The Temple of All Religions in Russia

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  • 4 months ago

The Temple of All Religions is an architectural complex in the dacha settlement of Staroye Arakchino, inside Kazan municipality in Russia. Tightly clustered on a small plot of land, the complex consists of several cupolas, minarets and spires representing the religious architecture of 12 major religions of the world. There is a Christian cross, the Muslim crescent, the Star of David and the Chinese dome. However, no ceremonies are performed inside because it is not a functioning temple. The building is just a cultural center which also serves as the residence of its owner – the local artist and philanthropist Ildar Khanov, and his assistants who practice spiritual healing upon his willing subjects.

Khanov believed that all religions are equal, and the Temple of All Religions was his way to bring them all under one roof. It was started in 1992 and is still under construction. Khanov’ plan is to eventually build 16 cupolas corresponding to the 16 major world religions. Unfortunately Ildar Khanov will not see its completion for he passed away in February 2013.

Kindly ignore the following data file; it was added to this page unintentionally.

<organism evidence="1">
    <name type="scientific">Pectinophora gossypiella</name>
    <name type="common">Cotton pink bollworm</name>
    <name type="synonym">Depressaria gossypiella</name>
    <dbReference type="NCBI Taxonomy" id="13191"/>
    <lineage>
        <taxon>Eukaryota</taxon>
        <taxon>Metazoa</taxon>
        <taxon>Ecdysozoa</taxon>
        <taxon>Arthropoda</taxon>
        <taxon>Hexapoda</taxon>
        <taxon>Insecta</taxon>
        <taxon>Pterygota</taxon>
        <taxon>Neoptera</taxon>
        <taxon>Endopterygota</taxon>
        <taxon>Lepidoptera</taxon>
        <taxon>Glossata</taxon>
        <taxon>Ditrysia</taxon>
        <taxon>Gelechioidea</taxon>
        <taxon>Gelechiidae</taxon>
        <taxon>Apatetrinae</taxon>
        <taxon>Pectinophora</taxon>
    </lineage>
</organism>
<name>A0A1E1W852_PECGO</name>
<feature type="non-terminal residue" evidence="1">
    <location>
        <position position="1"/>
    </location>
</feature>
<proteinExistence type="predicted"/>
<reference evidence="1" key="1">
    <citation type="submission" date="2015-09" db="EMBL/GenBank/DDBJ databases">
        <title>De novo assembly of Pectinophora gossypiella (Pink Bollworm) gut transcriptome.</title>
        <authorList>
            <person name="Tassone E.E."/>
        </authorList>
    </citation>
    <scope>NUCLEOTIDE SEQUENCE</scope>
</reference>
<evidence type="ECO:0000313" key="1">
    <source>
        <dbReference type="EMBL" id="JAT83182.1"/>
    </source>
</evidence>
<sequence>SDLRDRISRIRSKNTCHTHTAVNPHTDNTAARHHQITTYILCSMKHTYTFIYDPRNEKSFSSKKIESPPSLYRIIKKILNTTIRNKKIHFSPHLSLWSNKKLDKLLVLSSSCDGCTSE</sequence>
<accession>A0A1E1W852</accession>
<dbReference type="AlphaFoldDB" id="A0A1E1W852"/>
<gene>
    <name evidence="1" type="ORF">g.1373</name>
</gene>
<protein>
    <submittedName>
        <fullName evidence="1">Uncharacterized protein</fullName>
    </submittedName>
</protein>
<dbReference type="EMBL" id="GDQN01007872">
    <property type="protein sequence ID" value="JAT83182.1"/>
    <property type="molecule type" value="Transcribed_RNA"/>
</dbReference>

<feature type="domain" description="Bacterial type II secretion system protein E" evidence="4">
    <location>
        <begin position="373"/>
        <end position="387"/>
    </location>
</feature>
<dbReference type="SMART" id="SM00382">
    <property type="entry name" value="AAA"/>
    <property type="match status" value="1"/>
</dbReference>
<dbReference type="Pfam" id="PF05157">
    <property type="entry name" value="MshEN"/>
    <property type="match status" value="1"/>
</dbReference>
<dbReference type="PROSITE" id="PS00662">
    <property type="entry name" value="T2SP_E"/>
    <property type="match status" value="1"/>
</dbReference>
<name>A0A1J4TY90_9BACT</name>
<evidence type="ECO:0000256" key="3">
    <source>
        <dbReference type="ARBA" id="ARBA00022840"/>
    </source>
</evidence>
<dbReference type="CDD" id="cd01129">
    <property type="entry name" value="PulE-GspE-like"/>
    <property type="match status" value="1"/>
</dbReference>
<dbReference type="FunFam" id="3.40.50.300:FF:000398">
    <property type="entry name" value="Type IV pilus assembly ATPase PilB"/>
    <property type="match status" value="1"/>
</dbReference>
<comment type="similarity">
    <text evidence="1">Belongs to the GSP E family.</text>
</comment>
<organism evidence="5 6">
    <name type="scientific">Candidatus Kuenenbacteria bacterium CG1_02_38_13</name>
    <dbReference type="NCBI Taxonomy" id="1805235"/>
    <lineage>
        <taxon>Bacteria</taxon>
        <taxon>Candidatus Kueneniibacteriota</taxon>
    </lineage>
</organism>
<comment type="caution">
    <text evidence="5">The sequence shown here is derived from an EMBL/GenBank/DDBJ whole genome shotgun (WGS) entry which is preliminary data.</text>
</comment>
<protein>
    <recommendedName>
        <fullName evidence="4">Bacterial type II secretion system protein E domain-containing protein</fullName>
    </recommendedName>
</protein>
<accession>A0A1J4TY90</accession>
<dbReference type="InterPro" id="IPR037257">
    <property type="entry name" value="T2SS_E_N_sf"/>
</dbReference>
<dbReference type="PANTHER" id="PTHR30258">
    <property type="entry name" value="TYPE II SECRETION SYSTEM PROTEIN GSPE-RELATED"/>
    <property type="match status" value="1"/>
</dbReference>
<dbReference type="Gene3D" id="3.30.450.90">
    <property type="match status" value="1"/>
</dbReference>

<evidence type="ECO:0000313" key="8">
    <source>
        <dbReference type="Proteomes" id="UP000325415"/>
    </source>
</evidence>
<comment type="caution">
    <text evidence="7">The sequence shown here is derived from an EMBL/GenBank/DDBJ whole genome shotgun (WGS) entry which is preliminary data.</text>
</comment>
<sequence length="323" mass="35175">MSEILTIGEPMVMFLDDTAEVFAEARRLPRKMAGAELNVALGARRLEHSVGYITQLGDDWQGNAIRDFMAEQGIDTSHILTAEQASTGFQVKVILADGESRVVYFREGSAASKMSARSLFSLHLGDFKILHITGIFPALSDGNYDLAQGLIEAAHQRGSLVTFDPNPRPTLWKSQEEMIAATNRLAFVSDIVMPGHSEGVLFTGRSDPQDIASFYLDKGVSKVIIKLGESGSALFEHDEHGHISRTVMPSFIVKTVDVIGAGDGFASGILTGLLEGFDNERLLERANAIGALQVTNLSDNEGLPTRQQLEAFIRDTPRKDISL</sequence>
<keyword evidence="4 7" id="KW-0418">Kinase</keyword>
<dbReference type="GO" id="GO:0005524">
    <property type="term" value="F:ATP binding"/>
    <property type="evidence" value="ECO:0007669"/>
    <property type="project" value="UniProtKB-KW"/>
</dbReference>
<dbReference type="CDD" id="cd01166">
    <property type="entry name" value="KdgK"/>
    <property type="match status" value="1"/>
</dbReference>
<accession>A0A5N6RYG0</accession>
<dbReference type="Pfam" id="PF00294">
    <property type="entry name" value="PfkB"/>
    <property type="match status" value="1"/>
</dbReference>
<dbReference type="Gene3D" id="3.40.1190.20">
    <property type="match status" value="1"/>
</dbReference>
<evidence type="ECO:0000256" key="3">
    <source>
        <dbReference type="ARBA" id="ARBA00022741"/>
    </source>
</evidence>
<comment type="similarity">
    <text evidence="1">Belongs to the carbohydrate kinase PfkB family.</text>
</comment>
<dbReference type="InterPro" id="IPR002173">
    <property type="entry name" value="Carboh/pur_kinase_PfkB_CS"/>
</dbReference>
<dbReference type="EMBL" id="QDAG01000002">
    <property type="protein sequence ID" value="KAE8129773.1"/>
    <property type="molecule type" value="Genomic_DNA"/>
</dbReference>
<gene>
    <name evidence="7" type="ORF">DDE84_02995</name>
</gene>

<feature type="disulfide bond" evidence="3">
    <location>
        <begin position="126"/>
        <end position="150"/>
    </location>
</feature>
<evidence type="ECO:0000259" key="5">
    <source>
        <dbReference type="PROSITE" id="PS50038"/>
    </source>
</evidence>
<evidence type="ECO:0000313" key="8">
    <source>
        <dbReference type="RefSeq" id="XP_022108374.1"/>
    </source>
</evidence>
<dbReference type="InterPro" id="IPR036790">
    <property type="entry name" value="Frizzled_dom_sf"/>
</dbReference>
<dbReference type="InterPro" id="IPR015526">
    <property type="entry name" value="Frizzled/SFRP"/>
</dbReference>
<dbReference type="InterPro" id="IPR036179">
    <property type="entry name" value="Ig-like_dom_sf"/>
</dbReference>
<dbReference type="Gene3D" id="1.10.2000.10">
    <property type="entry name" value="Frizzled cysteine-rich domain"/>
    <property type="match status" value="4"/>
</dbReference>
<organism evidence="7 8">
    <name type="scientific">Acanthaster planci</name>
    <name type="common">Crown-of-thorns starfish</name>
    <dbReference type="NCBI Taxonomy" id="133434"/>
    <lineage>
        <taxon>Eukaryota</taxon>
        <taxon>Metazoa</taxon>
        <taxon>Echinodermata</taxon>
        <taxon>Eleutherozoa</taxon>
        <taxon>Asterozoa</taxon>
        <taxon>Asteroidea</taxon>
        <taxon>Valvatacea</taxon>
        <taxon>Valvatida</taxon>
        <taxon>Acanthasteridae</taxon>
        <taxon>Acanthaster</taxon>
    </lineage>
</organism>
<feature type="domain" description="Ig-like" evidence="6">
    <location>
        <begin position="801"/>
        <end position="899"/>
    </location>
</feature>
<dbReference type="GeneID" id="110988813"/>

A graduate from Kazan Art School, Ildar Khanov was an eccentric individual who claimed he met Jesus when he was just three years old. It was during the difficult years of the Great Patriotic War and Khanov almost died of starvation when Jesus saved him and showed him heaven and hell. It was then, according to Ildar Khanov, he embarked on his journey as an artist and healer. Over the forty years of his creative work, Khanov made over 70 sculptures and monumental decorative pieces, as well as hundreds of paintings. Some of his best works decorate Russian museums, as well as streets and squares of many cities in Tatarstan. Khanov is also known for his efforts in the treatment of alcoholism, drug addiction, and various other diseases. In fact, it’s his former and current patients that help him to maintain and develop the Temple, either by direct involvement in the construction work or through sponsorship.

The Temple has become a popular landmark in the city of Kazan, which takes pride in the peaceful combination of different cultures including Islamic Tatar, Orthodox Russian, and others. The Temple is visited both by tourists and by people seeking Khanov's healing touch.


This article is only publisher's viewpoint.

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